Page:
12. The computer-readable medium of claim 10, wherein the control module examines the graphical representation of the user interface and the associated control signal periodically.
13. The computer-readable medium of claim 10, wherein the control module examines the graphical representation of the user interface and the associated control signal when a change in the graphical representation of the user interface is detected.
14. The computer-readable medium of claim 10, wherein the control module examines the graphical representation of the user interface and the associated control signal when a change in the associated control signal is detected.
15. The computer-readable medium of claim 10 wherein the display module utilizes a pre-fabricated software image of the graphical representation.
16. The computer-readable medium of claim 10 wherein the framework module is compiled and linked with the display module, the control module, and the communication module to create the one or more real-time interactive control and communication software objects.
17. The computer-readable medium of claim 10 wherein the framework module, the display module, the control module, and the communication module are interpreted to create the one or more real-time interactive control and communication software objects.
Description
CROSS-REFERENCE TO RELATED APPLICATIONS

This is based on and claims priority to and the benefit of U.S. Provisional Patent Application Ser. No. 60/077,843, filed Mar. 13, 1998, and U.S. Provisional Patent Application Ser. No. 60/079,355, filed Mar. 25, 1998. The entirety of both of these applications is hereby incorporated herein by reference.

TECHNICAL FIELD

The invention relates to the development, creation, and use of software for process control, specifically ActiveX controls that are OPC compliant.

BACKGROUND INFORMATION

Process control relates to the control of the parameters of a process, such as a manufacturing process. The parameters can include duration, temperature, pressure, speed, quantity, and/or direction of motion, for example. In other processes, such as in those performed in the course of using and maintaining information systems, management systems, and the like, the parameters may relate to paper documents or machine-readable media, or to intangible quantities such as units of time or units of money such as a credit limit, or enunciation of a result such as may be accomplished by a printer, a visual display module, or an aural signal. Process control systems can be used to help manage production, monitor and maintain equipment, and/or perform business functions such as maintaining inventory records, performing accounting, and tracking sales.

Manufacturers generally purchase equipment for performing each of the necessary manufacturing tasks, rather than building all of the necessary equipment. The equipment often is supplied by a number of different vendors. These diverse pieces of equipment often are not designed to communicate with each other. Also, certain machines may be numerically controllable, and may have the capability of being connected individually to a computer. Typically, however, different known machines do not utilize electrical control signals of the same format.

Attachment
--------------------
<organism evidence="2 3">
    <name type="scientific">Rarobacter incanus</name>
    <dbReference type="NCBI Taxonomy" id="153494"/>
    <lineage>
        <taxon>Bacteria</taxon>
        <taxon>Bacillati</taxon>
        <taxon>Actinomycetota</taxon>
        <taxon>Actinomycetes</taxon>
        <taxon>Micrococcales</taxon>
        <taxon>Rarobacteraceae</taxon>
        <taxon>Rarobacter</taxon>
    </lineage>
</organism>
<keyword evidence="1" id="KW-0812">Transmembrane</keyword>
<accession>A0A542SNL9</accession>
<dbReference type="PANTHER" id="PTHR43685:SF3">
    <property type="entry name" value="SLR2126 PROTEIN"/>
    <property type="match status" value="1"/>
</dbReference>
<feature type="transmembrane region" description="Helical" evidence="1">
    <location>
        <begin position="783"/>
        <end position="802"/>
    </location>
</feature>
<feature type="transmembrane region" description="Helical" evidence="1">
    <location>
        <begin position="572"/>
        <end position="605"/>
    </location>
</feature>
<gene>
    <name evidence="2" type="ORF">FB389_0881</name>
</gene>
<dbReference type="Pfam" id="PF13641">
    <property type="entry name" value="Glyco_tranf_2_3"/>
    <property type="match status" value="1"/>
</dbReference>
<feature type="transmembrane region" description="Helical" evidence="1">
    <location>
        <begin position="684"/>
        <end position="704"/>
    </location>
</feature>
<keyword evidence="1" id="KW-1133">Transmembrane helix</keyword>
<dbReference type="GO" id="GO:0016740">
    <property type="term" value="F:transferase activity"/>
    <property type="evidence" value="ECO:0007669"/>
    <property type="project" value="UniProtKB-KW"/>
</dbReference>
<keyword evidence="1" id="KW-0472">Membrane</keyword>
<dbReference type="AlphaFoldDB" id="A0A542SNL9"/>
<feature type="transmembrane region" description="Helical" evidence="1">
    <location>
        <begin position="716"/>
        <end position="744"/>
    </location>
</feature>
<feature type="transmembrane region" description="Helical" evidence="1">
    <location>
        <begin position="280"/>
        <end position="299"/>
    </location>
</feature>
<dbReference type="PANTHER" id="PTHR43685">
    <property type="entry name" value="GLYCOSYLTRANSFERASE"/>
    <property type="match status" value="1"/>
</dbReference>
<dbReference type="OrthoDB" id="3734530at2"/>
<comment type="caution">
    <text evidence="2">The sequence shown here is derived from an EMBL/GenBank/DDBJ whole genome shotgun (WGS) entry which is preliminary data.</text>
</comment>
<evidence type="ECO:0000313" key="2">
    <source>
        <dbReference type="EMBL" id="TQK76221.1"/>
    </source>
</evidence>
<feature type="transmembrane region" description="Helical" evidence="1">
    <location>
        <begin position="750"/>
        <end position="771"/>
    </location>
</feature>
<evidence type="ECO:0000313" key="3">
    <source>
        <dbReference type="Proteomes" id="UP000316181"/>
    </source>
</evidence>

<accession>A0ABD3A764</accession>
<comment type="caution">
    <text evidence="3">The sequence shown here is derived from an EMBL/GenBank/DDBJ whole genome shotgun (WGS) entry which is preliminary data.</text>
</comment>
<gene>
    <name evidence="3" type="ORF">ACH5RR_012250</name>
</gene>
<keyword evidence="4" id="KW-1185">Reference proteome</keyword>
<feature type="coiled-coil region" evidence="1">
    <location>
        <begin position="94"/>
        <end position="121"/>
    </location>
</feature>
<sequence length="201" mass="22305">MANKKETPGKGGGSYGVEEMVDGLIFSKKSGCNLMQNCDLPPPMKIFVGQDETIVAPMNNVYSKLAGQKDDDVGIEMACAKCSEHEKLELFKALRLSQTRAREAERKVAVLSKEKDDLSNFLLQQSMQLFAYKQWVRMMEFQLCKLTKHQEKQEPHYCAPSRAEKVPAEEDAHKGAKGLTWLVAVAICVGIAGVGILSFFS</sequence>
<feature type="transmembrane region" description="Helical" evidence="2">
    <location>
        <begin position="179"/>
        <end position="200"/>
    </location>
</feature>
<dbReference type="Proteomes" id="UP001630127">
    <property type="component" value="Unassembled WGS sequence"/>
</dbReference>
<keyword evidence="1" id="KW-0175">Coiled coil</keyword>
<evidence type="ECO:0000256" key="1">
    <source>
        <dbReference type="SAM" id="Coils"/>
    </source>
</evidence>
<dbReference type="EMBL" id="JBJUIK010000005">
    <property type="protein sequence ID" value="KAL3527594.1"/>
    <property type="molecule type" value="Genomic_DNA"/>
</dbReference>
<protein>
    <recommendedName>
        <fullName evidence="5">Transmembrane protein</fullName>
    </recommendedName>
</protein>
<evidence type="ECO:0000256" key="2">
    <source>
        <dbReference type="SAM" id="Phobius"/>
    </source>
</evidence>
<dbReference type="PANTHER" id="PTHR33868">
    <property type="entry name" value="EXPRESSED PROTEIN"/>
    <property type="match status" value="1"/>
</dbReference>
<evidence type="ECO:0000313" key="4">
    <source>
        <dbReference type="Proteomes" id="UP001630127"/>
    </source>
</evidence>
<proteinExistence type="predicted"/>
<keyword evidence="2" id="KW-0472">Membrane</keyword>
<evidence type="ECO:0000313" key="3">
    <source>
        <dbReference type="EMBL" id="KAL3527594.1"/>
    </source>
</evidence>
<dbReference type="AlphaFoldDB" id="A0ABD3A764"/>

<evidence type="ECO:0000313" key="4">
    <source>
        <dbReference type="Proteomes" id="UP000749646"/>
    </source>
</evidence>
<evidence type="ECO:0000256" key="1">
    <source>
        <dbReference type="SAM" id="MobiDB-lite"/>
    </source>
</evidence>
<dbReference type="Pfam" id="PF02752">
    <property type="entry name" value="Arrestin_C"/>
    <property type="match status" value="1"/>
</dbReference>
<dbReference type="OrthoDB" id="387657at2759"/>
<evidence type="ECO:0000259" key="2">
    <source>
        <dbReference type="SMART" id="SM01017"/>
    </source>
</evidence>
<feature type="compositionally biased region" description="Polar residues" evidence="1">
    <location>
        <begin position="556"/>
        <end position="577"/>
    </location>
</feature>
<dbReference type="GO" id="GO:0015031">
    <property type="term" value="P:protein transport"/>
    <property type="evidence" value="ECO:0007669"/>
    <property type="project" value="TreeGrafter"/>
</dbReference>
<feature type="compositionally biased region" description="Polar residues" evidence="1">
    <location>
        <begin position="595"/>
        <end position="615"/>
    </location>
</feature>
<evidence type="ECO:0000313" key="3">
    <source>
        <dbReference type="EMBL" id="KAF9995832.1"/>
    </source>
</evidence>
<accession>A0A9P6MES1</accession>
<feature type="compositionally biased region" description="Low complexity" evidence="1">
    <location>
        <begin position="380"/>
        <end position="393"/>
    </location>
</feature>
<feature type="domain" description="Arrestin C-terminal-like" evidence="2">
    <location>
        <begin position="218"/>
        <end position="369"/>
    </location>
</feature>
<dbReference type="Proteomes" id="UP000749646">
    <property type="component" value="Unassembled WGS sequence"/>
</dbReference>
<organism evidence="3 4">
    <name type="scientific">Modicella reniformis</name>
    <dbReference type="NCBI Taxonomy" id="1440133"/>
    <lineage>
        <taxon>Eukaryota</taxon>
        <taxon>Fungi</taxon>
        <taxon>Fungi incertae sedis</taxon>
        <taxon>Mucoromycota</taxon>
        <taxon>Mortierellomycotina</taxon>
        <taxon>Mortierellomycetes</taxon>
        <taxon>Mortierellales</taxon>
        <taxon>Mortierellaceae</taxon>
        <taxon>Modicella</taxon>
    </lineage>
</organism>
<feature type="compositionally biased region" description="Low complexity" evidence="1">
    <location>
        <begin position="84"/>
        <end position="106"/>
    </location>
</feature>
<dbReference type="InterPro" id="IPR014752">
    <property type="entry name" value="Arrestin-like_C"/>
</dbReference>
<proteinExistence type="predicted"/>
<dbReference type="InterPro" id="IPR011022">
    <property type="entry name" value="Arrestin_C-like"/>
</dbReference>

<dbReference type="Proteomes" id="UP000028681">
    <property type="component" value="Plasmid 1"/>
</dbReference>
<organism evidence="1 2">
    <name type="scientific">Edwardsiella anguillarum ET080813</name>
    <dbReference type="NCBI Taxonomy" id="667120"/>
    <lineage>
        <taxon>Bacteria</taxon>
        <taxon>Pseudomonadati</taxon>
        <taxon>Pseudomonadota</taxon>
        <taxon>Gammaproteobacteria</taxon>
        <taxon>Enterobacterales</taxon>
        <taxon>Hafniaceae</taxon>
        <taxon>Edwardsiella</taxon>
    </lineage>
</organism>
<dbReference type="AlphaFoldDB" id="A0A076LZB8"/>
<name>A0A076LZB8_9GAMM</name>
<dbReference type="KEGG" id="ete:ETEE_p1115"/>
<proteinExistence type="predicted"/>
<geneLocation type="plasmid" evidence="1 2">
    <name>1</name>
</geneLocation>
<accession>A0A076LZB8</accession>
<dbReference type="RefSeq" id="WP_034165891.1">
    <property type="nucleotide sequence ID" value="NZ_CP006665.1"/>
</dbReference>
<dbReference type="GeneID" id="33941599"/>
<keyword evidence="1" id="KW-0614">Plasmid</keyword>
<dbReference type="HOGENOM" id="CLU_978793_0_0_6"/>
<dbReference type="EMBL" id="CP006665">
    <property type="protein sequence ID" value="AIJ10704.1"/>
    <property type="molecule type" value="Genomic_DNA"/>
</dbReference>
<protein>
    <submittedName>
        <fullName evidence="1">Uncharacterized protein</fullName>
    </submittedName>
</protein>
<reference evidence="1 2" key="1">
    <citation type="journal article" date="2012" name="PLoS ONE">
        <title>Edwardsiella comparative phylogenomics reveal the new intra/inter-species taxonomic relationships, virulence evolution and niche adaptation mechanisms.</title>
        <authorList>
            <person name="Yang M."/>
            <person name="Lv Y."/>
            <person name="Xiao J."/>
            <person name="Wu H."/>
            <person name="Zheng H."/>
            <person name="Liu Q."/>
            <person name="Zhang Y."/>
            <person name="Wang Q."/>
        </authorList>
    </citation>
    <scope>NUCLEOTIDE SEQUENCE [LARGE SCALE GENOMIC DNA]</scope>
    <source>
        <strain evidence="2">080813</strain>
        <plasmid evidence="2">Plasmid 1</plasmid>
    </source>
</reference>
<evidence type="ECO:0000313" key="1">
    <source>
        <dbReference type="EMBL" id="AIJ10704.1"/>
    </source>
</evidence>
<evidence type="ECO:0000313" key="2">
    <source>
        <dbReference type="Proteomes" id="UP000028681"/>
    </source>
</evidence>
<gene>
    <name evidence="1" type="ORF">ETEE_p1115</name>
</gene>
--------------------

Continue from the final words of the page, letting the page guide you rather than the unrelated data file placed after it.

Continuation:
Connecting multiple machines of several different types, which may have been built by different vendors, into a single unified process control system can be a difficult task. Many equipment suppliers employ proprietary data communication systems or formats. Standardized data communication formats and protocols are sometimes agreed upon in an industrial setting, but years may pass before the majority of equipment manufacturers implement the standards in the machines they sell. There are competing and incompatible standardized data communication protocols that have been implemented by various companies or groups of rival companies.

SUMMARY OF THE INVENTION

A manufacturer of processing machinery generally wants to provide to customers not only a machine but also the capability of connecting the machine into a process control system that can improve the productivity of the machine. In order to make this interconnection process as simple and as convenient as possible for the purchaser of the machine, the manufacturer can supply software that allows the interconnection to be done simply by installing the software on a control computer and hooking up the appropriate wiring. A software development toolkit according to the invention eases the task of connecting a computer and a machine to allow them to communicate according to a standard communication protocol for process control. The toolkit allows a user to produce the necessary real-time interactive control and communication software objects, such as ActiveX controls, that are used in connecting and interoperating the control computer and the machines.

In one aspect, the invention features a method of creating one or more real-time interactive control and communication software objects for use in connection with a computer and a machine which communicate according to a standard communication protocol for process control. The method comprises producing a display module which displays a graphical representation of a user interface of the machine on a display of the computer, and associating the graphical representation of the user interface with at least one control signal. The method further comprises producing a control module to examine the graphical representation of the user interface and the associated control signal, and producing a communication module to communicate the associated control signal using the standard communication protocol for process control. The method also comprises producing a framework module to interconnect functionally the display module, the control module, and the communication module. The framework module, the display module, the control module, and the communication module are merged to create the one or more real-time interactive control and communication software objects.